In English, it is common to use more than one adjective before a noun -- for example, "He's a silly young fool," or "she's a smart, energetic woman." When you use more than one adjective, you have to put them in the right order, according to type. This page will explain the different types of adjectives and the correct order for them.
The basic types of adjectives
Some examples of adjective order
Position of Adjectives in a sentence
|front-position||In 20 years the number of youths arrested for murder has doubled.|
|end-position||The number of youths arrested for murder has doubled in 20 years.|
|mid-position||Older People are extremely worried about the high crime rate.|
|1||The order of more than one adjective in a sentences is:
manner (Art und Weise) - place - time
|The PM spoke well in the House of Commons this morning.|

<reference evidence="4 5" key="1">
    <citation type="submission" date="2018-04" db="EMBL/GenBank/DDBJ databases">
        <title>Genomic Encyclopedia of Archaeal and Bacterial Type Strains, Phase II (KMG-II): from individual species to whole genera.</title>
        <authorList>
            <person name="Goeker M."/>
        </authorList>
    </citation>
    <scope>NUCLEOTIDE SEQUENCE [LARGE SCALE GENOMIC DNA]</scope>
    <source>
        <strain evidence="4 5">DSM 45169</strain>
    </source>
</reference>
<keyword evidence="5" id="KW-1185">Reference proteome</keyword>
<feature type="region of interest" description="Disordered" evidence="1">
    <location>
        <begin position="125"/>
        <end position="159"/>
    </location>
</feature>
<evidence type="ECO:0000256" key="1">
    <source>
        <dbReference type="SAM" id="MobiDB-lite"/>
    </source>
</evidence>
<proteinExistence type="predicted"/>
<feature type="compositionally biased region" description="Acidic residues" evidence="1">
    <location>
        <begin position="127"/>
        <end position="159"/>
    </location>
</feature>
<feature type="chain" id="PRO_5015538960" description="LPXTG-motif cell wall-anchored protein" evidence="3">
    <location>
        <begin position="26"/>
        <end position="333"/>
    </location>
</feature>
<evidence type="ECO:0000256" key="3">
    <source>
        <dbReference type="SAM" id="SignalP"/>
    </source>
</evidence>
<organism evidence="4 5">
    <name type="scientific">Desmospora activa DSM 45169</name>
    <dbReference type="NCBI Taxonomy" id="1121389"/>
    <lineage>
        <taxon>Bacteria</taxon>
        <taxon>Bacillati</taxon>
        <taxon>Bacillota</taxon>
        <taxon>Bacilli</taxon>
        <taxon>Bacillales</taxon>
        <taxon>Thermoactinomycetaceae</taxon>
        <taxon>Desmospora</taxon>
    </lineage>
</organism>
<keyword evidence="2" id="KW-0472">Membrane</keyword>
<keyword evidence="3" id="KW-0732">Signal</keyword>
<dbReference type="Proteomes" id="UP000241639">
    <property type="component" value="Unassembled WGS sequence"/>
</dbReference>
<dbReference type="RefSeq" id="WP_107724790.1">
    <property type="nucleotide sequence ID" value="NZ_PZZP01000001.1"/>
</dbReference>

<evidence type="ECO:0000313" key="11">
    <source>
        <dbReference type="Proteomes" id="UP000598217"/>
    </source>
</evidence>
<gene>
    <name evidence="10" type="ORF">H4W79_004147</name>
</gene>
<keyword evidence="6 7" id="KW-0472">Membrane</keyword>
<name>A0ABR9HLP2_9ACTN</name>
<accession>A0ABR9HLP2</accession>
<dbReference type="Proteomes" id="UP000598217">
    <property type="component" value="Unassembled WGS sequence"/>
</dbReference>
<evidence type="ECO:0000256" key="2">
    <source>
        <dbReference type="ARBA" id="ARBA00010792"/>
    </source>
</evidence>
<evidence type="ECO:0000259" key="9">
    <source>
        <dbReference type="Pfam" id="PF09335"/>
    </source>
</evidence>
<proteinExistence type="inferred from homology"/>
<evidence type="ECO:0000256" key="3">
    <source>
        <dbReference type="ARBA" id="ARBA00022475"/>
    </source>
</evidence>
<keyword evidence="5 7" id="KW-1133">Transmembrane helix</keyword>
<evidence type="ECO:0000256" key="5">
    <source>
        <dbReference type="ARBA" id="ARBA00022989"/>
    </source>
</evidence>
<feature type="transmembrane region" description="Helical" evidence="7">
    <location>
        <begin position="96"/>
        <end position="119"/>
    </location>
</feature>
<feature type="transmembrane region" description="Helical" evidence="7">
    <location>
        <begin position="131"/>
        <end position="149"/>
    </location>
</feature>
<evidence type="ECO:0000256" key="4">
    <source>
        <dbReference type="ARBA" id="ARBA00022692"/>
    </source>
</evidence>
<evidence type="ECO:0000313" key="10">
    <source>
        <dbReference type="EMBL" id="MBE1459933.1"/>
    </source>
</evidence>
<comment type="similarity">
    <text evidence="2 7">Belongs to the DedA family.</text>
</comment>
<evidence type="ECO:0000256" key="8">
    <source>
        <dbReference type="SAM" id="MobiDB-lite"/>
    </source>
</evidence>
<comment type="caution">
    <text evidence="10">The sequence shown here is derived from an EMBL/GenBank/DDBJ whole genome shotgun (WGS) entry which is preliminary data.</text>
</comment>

|2||Adverbial phrases of place follow immediately verbs of movement.||He drove to the station in a taxi.|
|3||If there is more than one time reference we usually progress from the particular to the general.||He was born at six o'clock / on Christmas day / in 1867.|
|4||Adverbs of indefinite time (already, just, now, soon, still, then, ...) generally precede the full verb.||I have already spoken to him.|
|5||Adverbs of indefinite frequency (always, frequently, generally, hardly, ever, never, occasionally, often, rarely, seldom, sometimes, usually, ...) generally precede the full verb.||When she was still at school Sandra often worked on Saturdays.|
|6||To put special emphasis on certain facts adverbs of indefinite time or indefinite frequency can also be put at the beginning of a sentence.||
||Sandra usually worked on Saturdays.
Sometimes Sandra worked on Fridays, too.